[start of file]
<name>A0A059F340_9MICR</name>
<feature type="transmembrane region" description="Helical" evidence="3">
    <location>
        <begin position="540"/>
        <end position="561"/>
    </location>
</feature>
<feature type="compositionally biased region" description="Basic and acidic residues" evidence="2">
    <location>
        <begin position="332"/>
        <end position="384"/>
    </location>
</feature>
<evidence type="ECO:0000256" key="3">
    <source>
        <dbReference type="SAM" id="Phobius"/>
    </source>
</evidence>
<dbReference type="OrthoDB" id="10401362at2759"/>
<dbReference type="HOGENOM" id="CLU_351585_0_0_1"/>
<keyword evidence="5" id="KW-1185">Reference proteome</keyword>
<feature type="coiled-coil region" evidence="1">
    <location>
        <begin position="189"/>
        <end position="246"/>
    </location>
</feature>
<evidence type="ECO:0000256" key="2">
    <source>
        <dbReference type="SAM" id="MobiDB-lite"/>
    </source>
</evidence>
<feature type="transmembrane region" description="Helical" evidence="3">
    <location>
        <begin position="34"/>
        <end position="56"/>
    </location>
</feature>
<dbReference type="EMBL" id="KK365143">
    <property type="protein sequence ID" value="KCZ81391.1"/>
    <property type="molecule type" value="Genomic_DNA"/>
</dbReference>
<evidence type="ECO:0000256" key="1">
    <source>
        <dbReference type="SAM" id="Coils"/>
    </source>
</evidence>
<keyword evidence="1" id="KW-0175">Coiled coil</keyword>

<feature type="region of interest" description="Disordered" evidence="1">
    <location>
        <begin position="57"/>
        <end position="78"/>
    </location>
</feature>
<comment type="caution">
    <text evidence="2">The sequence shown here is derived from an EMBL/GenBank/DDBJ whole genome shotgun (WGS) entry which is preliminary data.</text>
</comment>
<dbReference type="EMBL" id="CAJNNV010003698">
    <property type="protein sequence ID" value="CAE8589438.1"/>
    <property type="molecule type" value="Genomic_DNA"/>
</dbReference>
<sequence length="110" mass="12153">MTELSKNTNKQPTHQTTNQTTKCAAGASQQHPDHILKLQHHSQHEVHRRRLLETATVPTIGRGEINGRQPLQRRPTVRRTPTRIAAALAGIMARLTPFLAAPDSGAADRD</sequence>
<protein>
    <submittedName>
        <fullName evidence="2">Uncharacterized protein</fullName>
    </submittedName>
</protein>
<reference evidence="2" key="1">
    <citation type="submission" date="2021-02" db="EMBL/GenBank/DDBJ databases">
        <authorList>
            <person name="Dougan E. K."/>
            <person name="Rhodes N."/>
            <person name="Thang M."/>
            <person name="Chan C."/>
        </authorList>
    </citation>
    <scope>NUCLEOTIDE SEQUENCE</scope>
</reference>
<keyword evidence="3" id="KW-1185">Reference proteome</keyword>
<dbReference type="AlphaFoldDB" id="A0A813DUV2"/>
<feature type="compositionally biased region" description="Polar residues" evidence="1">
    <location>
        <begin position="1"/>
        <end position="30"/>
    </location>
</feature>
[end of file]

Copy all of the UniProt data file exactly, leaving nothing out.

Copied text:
<name>A0A059F340_9MICR</name>
<feature type="transmembrane region" description="Helical" evidence="3">
    <location>
        <begin position="540"/>
        <end position="561"/>
    </location>
</feature>
<feature type="compositionally biased region" description="Basic and acidic residues" evidence="2">
    <location>
        <begin position="332"/>
        <end position="384"/>
    </location>
</feature>
<evidence type="ECO:0000256" key="3">
    <source>
        <dbReference type="SAM" id="Phobius"/>
    </source>
</evidence>
<dbReference type="OrthoDB" id="10401362at2759"/>
<dbReference type="HOGENOM" id="CLU_351585_0_0_1"/>
<keyword evidence="5" id="KW-1185">Reference proteome</keyword>
<feature type="coiled-coil region" evidence="1">
    <location>
        <begin position="189"/>
        <end position="246"/>
    </location>
</feature>
<evidence type="ECO:0000256" key="2">
    <source>
        <dbReference type="SAM" id="MobiDB-lite"/>
    </source>
</evidence>
<feature type="transmembrane region" description="Helical" evidence="3">
    <location>
        <begin position="34"/>
        <end position="56"/>
    </location>
</feature>
<dbReference type="EMBL" id="KK365143">
    <property type="protein sequence ID" value="KCZ81391.1"/>
    <property type="molecule type" value="Genomic_DNA"/>
</dbReference>
<evidence type="ECO:0000256" key="1">
    <source>
        <dbReference type="SAM" id="Coils"/>
    </source>
</evidence>
<keyword evidence="1" id="KW-0175">Coiled coil</keyword>

<feature type="region of interest" description="Disordered" evidence="1">
    <location>
        <begin position="57"/>
        <end position="78"/>
    </location>
</feature>
<comment type="caution">
    <text evidence="2">The sequence shown here is derived from an EMBL/GenBank/DDBJ whole genome shotgun (WGS) entry which is preliminary data.</text>
</comment>
<dbReference type="EMBL" id="CAJNNV010003698">
    <property type="protein sequence ID" value="CAE8589438.1"/>
    <property type="molecule type" value="Genomic_DNA"/>
</dbReference>
<sequence length="110" mass="12153">MTELSKNTNKQPTHQTTNQTTKCAAGASQQHPDHILKLQHHSQHEVHRRRLLETATVPTIGRGEINGRQPLQRRPTVRRTPTRIAAALAGIMARLTPFLAAPDSGAADRD</sequence>
<protein>
    <submittedName>
        <fullName evidence="2">Uncharacterized protein</fullName>
    </submittedName>
</protein>
<reference evidence="2" key="1">
    <citation type="submission" date="2021-02" db="EMBL/GenBank/DDBJ databases">
        <authorList>
            <person name="Dougan E. K."/>
            <person name="Rhodes N."/>
            <person name="Thang M."/>
            <person name="Chan C."/>
        </authorList>
    </citation>
    <scope>NUCLEOTIDE SEQUENCE</scope>
</reference>
<keyword evidence="3" id="KW-1185">Reference proteome</keyword>
<dbReference type="AlphaFoldDB" id="A0A813DUV2"/>
<feature type="compositionally biased region" description="Polar residues" evidence="1">
    <location>
        <begin position="1"/>
        <end position="30"/>
    </location>
</feature>